Anxiety FAQ's

I’ve heard that anxiety is trying to help me. How is that?

We need an alert system that tells us when there is a danger close by. Anxiety is that system; it tells us when there is a threat, then triggers the sympathetic nervous system’s fight, flight or flee response by sending oxygen and nutrients to the muscles. The protective response also involves making our senses more finely tuned so we can assess the situation more accurately. What people experience as problematic is when this alert system comes online when there isn’t an actual threat to safety.

Are there different types of anxiety?

Yes, though they may feel quite similar. Social anxiety, performance anxiety, romantic anxiety, test anxiety as well as assorted phobias are a few examples. There can be a genetic component to anxiety and worry, and some people just live in a higher alert state than others. Mindfulness-based cognitive-behavioral therapy is extremely effective in managing most types of anxiety. Meditation, exercise, and massage are also very helpful.

Is there a pill I can take to help?

Talking to your doctor to see if you might benefit from medications is an option, however, counseling and therapy are more effective than medication alone. Some anti-anxiety medications are extremely addictive and can be difficult to stop taking.

Depression Counseling

Depression explained

Depression is like living under a dark cloud that just won’t go away. Eventually, even the motivation to try to feel better seems to evaporate; people even say that it’s tough to follow through on behaviors that they know would help. Because of the progression of depression, it is important to get started in counseling sooner than later so that the depression doesn’t get too much momentum. But even if things have felt bleak for quite some time, taking action now will help you reclaim your life.

Depression symptoms

Sometimes, doing what could help can feel difficult because of the cognitive symptoms of depression like lack of motivation and presence of pessimism. But depression is not just painful thoughts and emotions, it is frequently accompanied by physical discomfort and lethargy. Insomnia, hypersomnia, appetite changes, irritability, and anxiety are other troublesome symptoms that may co-occur with depression.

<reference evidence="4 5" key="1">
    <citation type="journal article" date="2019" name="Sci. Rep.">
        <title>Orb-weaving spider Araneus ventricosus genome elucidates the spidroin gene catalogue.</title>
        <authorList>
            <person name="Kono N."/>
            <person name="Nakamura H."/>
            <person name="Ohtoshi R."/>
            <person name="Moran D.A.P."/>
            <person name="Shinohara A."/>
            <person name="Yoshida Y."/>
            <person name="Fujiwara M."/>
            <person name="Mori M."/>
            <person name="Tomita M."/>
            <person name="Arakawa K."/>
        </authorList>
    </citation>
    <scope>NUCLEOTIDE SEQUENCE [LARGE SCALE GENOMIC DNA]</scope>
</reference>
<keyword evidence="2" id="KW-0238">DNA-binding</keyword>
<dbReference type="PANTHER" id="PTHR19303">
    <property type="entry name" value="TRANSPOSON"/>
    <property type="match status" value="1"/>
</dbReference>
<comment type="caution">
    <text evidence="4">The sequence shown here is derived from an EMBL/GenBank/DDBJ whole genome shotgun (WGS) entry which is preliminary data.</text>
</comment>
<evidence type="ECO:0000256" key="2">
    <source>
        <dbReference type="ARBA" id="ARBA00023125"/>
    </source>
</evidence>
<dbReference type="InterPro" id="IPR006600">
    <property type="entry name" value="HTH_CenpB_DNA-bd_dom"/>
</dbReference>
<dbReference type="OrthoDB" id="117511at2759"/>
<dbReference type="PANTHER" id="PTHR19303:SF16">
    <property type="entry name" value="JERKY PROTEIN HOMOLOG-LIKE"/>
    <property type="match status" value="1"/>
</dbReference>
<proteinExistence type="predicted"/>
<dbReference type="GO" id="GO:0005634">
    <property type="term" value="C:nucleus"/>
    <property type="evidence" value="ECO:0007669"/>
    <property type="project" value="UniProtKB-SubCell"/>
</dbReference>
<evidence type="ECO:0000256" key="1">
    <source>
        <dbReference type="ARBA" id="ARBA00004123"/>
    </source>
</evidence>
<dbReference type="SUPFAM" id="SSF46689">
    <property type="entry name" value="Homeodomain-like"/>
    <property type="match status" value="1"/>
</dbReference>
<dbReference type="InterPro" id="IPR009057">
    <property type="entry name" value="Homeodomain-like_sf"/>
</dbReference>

Treating depression

As painful as depression is, the thoughts that go along with it can be even more painful. The mind seems to ruminate on self-loathing, guilt, regret, anger, and even suicide. Using mindfulness to manage depression is not about digging into the painful thoughts, but rather to simply see them for what they are, then move to different, healthier thoughts. Most people find that the more they try to avoid certain thoughts, the louder they seem to get. We can use this paradox to your advantage by becoming aware of depressive thoughts as soon as they happen, then intervening as soon as possible by using the tools we will develop together.

To treat your depression, I’ll work with you to:

  • Cultivate a mindfulness practice that helps you beat depression
  • Overcome the lethargy and lack of motivation that often comes with depression
  • Identify specific skills that change the biochemistry of depression

Common tools for fighting depression

Before jumping to medications, you can look a other well-researched and consistently proven methods for combating depression (you’re never wrong to talk to your doctor/psychiatrist about medication though). Consistency and follow through are important with these tools. We will customize these tools, and others, to your unique personality and situation:

  • Counseling
  • Exercise
  • Meditation
  • Eating healthy
  • Proper hydration
  • Hobbies
  • Socializing

Depression FAQ's

Do I have bipolar depression if my mood fluctuates?

Probably not. Normal mood fluctuations are a common experience for all of us. Bipolar disorder is more extreme ups (manic phases) and downs (depressive phases) that causes significant impairment in daily life. Milder versions, like Bipolar II have what are called ‘hypomanic’ phases, where the manic phase aren’t as drastic, but are still more intense than normal mood shifts. If you aren’t sure, get in touch so we can talk about it.

Does depression cause people to use drugs and alcohol?